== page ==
By our reporter| Nigeria’s health minister, Dr. Osagie Ehanire, on Monday said that the country may soon exit the second wave of the coronavirus pandemic.
Ehanire who made the disclosure during a briefing by the Presidential Task Force on COVID-19 in Abuja, noted that the country has been recording a decline in the number of new COVID-19 cases.
According to him, the decreased positivity rate from sustained testing in states, is synonymous with global trends.
“This trend in reduction compares with global observations of seeming decline in COVID-19 cases, signifying that the second wave may be receding,” he said.
“On 21st of February 2021, 521 new infections and 8 deaths occurred in 20 states. The sustained testing in states has decreased positively rate.
“We are, however, not drawing conclusions yet and certainly not declaring victory, but rather watching developments as they unfold nationally and internationally, ready to make use of comparative advantages that may emerge.”
Ehanire who also spoke of an outbreak of the Ebola virus disease in Guinea, noted that the Federal Government is closely monitoring the situation and is in collaboration with the West African Health Organization (WAHO).
“Nigeria is closely observing developments on the outbreak of Ebola virus disease in Guinea and working with West African Health Organization (WAHO) to contain it in the outbreak country of Guinea and prevent the spread to other countries in the region.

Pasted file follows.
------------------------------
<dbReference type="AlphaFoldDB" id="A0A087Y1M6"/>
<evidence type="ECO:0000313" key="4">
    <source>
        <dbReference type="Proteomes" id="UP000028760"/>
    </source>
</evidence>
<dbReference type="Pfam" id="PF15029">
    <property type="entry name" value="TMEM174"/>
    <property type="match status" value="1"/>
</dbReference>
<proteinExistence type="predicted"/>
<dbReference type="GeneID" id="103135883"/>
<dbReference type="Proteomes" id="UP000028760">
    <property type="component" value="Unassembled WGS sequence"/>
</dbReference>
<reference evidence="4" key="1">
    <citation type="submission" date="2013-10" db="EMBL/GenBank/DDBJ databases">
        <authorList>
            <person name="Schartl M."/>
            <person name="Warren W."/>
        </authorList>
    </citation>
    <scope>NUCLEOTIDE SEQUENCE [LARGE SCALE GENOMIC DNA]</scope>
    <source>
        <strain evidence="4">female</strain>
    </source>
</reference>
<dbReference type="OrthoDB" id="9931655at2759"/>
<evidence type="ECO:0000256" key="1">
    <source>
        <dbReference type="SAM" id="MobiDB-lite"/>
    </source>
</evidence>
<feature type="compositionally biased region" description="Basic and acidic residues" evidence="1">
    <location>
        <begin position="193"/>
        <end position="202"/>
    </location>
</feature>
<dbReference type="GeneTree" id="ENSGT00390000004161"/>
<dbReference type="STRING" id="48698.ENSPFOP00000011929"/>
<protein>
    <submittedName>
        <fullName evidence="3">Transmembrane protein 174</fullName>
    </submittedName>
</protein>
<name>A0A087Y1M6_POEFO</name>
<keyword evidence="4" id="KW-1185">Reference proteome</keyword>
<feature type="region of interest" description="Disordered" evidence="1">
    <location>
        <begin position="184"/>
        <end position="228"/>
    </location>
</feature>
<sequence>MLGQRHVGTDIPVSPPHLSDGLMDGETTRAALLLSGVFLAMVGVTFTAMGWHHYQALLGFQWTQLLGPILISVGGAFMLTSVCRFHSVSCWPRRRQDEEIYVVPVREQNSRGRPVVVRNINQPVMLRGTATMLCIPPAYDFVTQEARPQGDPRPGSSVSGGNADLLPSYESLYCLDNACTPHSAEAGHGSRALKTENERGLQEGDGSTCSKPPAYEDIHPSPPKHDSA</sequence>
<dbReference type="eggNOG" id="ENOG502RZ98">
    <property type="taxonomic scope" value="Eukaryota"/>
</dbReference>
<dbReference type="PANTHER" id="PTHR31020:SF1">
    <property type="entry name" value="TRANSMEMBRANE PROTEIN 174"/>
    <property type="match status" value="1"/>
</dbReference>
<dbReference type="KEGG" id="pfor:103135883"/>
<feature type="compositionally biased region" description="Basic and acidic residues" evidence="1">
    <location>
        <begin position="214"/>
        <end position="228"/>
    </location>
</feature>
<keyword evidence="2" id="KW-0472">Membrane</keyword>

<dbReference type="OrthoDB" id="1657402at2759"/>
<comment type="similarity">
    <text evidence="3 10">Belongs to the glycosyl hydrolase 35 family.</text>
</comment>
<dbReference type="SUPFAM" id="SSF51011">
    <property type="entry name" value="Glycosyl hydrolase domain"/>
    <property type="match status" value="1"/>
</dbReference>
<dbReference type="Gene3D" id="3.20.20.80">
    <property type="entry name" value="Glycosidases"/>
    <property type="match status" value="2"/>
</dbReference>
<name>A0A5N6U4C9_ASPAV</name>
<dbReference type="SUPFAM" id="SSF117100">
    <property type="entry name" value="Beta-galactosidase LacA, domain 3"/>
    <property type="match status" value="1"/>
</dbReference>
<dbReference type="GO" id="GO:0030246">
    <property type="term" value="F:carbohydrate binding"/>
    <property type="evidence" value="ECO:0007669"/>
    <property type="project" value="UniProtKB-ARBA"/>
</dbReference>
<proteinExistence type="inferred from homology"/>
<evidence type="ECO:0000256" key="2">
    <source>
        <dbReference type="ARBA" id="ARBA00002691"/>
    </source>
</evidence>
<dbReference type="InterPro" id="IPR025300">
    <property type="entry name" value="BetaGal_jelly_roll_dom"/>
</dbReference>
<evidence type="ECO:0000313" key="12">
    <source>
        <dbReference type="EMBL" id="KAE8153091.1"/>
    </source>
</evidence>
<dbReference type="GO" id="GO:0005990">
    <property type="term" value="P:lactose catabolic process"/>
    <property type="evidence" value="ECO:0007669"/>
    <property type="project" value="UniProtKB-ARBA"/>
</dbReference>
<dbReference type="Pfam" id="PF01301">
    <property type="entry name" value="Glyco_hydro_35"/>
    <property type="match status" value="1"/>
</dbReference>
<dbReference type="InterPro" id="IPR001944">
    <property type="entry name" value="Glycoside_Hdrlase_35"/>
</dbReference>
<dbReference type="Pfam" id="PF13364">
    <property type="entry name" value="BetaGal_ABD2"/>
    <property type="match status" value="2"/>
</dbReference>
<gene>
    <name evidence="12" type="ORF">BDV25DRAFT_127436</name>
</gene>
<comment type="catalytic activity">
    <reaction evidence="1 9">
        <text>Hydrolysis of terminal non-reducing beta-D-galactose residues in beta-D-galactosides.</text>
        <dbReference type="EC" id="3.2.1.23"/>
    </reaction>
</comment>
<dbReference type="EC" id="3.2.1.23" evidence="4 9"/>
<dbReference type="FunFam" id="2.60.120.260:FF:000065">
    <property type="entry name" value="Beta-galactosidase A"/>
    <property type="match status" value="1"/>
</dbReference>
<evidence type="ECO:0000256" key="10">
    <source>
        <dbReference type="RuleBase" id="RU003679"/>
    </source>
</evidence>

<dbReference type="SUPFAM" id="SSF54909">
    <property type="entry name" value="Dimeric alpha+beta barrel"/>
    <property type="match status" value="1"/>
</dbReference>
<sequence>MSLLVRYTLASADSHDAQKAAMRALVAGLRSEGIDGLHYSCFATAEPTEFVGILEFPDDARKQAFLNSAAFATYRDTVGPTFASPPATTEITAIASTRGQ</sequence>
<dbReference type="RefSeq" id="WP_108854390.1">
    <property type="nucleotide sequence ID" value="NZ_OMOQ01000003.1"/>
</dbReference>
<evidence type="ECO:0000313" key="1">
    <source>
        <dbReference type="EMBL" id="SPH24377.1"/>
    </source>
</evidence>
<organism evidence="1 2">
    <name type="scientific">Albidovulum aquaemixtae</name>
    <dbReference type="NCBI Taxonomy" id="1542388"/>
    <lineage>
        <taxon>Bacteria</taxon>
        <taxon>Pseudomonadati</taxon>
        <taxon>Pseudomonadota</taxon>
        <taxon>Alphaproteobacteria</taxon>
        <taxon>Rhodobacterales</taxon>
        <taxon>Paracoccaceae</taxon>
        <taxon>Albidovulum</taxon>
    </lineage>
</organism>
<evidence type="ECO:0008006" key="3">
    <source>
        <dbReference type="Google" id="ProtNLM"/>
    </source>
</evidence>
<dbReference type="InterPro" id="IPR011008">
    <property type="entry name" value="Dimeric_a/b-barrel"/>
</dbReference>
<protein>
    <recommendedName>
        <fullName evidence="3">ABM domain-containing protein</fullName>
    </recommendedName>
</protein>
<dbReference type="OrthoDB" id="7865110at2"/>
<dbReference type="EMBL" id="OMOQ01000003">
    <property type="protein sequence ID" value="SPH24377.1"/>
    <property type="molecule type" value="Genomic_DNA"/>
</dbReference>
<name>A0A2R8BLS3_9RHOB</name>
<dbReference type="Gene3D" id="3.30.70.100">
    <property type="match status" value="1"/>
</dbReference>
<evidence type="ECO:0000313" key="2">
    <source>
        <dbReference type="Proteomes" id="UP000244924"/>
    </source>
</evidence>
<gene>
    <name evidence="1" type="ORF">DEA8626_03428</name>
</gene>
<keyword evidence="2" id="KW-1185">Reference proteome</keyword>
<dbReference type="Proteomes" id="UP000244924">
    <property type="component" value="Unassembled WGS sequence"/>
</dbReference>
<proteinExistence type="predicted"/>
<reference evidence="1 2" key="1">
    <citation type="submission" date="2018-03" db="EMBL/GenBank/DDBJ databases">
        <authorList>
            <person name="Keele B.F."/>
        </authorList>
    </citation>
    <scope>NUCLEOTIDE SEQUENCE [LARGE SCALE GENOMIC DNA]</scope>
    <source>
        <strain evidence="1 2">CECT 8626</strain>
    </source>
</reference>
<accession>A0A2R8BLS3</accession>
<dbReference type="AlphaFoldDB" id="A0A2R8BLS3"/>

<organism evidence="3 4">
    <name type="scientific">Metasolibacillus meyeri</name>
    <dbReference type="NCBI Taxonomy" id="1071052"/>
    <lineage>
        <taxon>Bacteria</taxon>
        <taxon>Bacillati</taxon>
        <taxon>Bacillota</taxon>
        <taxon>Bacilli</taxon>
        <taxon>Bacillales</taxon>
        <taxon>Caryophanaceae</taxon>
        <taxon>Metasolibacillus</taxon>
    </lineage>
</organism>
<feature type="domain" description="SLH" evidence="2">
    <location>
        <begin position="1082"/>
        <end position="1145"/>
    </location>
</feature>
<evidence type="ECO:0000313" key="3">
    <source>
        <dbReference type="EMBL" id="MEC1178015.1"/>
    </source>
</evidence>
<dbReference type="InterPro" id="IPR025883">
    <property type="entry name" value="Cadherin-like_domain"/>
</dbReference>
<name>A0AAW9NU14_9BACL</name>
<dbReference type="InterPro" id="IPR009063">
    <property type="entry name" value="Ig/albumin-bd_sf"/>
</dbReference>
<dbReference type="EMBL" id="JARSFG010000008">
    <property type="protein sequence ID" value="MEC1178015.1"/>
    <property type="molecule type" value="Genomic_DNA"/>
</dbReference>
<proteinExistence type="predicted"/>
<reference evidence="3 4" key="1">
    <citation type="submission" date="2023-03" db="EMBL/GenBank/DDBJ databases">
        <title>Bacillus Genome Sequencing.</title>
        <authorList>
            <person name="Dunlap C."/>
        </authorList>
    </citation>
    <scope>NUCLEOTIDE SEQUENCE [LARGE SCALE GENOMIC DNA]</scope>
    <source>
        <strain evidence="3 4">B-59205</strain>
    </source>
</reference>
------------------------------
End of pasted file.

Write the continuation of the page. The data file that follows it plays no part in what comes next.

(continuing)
“We are pleased to note that the ECOWAS countries adjacent to the epicenter are taking strict measures with regard to checking the movement of persons,” the Minister added.
According to the minister, Port Health Service officers have been on high alert to step up border surveillance of travellers arriving by air or overland from destinations around the outbreak country to avert disease importation.
He explained that although Nigeria has been classified as a moderate Ebola risk country because of its distance from Guinea, health workers have been directed to report suspicious symptoms, including fever and bleeding in the community, among recent arrivals from the West African subregion.